In July 1932 Geehan, already a delegate to Belfast Trades Council (BTC), became secretary of a Belfast outdoor relief workers’ committee allied to the communist-led Irish National Unemployment Movement. Amid soaring unemployment figures, affecting even the skilled elite workforce in shipyards and engineering, the committee drew attention to the desperate circumstances of those jobless who, their insurance benefits having expired, failed to qualify for exceptional distress relief, or, having so qualified, endured meagre payment and poor conditions. Perceiving the crisis as an opportunity to forge non-sectarian class-consciousness among Belfast workers, Geehan urged a united front of trade unionists, progressive parties, and the unemployed to pursue improved wages and conditions for relief workers. Despite indifferent health owing to incurable tuberculosis, he was a forceful speaker, generating great enthusiasm at meetings and marches. By August 1932 demonstrations were drawing crowds upwards of 20,000. Supported by protestant and catholic workers alike, in October the agitation exploded into ‘the most dramatic and unified upheaval in Northern working-class history’ (Milotte, 132), with declaration of a relief workers’ strike. When a planned mass demonstration was banned under the special powers act, Geehan called for marches to proceed in defiance, to be accompanied by a rent, hire-purchase, and school attendance strike. There ensued two days of pitched street fighting between workers and police, engulfing both catholic and protestant districts (11–12 October). 100,000 persons attended the funerals of two workers shot dead in the conflict. Geehan, who with other RWG leaders had gone into hiding to avoid arrest, emerged on 15 October to endorse substantial relief rate increases conceded by the authorities in consultation with BTC.
Though Geehan hailed the settlement as a ‘glorious victory’, he was criticised in some quarters for his absence during the street fighting, and for accepting terms that failed to extend relief work to single persons, a key demand of the agitation. His committee soon atrophied, losing members to a militant breakaway group on the latter issue, and to a moderate organisation launched by the trades council. The divided movement proved powerless against steady government erosion of the agreed terms. Despite these reversals, the 1932 Belfast outdoor relief workers’ strike entered the folklore of the Irish left. While the united militant action marked a significant achievement in a community traditionally riven by sectarian conflict, the movement did not signify, as contemporary and retrospective rhetoric has claimed, either an achieved or imminent conversion by the mass of Belfast workers to revolutionary, anti-capitalist, anti-imperialist consciousness.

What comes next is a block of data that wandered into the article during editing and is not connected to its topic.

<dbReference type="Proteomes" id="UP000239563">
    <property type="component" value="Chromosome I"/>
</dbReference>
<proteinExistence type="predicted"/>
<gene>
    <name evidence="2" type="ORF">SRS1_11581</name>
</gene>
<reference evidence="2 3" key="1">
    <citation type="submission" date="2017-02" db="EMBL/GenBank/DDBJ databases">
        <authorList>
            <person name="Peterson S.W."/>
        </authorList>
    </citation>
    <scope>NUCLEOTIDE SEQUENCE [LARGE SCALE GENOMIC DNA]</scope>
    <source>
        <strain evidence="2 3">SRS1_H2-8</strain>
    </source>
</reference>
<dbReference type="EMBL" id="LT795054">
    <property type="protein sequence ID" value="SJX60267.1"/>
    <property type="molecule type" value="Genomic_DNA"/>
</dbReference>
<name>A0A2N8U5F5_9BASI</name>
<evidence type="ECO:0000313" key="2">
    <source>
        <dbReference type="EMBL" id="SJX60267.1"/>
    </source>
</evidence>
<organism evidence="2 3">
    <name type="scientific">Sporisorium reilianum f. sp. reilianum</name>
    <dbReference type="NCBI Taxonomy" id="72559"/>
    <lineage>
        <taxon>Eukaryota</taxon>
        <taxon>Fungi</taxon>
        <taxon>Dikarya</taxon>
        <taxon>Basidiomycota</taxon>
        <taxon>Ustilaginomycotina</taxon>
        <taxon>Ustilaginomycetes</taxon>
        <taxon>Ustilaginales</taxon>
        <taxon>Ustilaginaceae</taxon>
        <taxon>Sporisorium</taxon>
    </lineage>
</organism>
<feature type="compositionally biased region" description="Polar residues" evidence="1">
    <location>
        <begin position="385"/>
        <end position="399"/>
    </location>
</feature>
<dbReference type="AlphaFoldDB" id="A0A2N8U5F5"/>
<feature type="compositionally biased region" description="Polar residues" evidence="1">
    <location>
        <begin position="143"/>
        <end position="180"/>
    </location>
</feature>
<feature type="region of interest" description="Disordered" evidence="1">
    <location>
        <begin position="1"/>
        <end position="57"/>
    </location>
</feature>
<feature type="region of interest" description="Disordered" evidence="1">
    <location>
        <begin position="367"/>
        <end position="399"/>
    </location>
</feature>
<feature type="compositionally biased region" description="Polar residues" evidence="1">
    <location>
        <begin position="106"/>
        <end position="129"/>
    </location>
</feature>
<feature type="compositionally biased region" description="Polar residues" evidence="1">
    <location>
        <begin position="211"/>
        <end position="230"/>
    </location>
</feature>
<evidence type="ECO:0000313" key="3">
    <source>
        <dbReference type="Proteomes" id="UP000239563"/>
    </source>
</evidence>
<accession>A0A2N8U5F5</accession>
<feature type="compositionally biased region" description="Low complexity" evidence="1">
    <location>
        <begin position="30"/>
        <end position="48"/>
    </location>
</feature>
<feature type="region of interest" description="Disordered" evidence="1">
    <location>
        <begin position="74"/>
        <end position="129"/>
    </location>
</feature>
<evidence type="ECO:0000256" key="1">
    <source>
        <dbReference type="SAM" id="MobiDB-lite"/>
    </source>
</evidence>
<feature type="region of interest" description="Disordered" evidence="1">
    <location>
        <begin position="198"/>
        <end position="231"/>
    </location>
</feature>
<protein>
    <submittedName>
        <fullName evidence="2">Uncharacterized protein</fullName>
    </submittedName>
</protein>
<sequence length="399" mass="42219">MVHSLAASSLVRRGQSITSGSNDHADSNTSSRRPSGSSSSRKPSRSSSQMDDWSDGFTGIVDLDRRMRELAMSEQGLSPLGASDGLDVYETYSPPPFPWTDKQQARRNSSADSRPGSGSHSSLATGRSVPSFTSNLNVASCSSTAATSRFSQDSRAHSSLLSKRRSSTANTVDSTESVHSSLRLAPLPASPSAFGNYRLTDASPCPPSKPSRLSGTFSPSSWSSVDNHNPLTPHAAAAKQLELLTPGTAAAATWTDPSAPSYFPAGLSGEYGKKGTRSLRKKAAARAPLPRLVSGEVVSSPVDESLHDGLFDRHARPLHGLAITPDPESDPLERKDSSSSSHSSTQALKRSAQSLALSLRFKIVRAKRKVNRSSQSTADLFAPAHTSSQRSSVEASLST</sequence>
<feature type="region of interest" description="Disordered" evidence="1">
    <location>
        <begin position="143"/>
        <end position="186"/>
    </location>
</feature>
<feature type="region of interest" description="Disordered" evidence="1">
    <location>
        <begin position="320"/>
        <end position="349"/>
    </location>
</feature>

Standing in city council elections as an unemployed candidate, while outpolled three to one by his unionist rival in Court ward, Geehan came ahead of the NILP candidate (January 1933). His relations with the communist leadership were strained by the perceived ineffectuality of the Belfast RWG during the major rail strike of January to April 1933. Nonetheless, he was named to the central committee of the Communist Party of Ireland (CPI) on the body's inauguration (June 1933). Arrested for addressing a banned meeting commemorating the 1932 strike (October 1934), he drew wide support from socialists, trade unionists, and civil libertarians in a test case against the special powers act. Although he was jailed briefly for symbolic refusal to pay a nominal, court-imposed fine, the alliance – nurtured by the CPI in line with its emerging united front policy – forced a restoration of recent cuts in unemployment benefit. The united front swiftly collapsed amid sectarian violence accompanying the July 1935 Orange marches, the worst since the early 1920s. Burned out of his home by a loyalist mob, Geehan was forced to leave Belfast for a time, but was among many communist and republican activists resettled in Ardoyne. One of three non-party ‘people's candidates’ agreed with NILP radicals to contest the May 1936 municipal elections, though defeated heavily he polled 1,351 votes in Clifton ward. In the late 1930s he resigned from the CPI during a period when the party, adhering to the Moscow line, muted criticism of the British imperialist presence in Ireland and endorsed a gradualist approach to partition in anticipation of a British–Soviet military alliance against Hitler's Germany. Geehan died in 1964.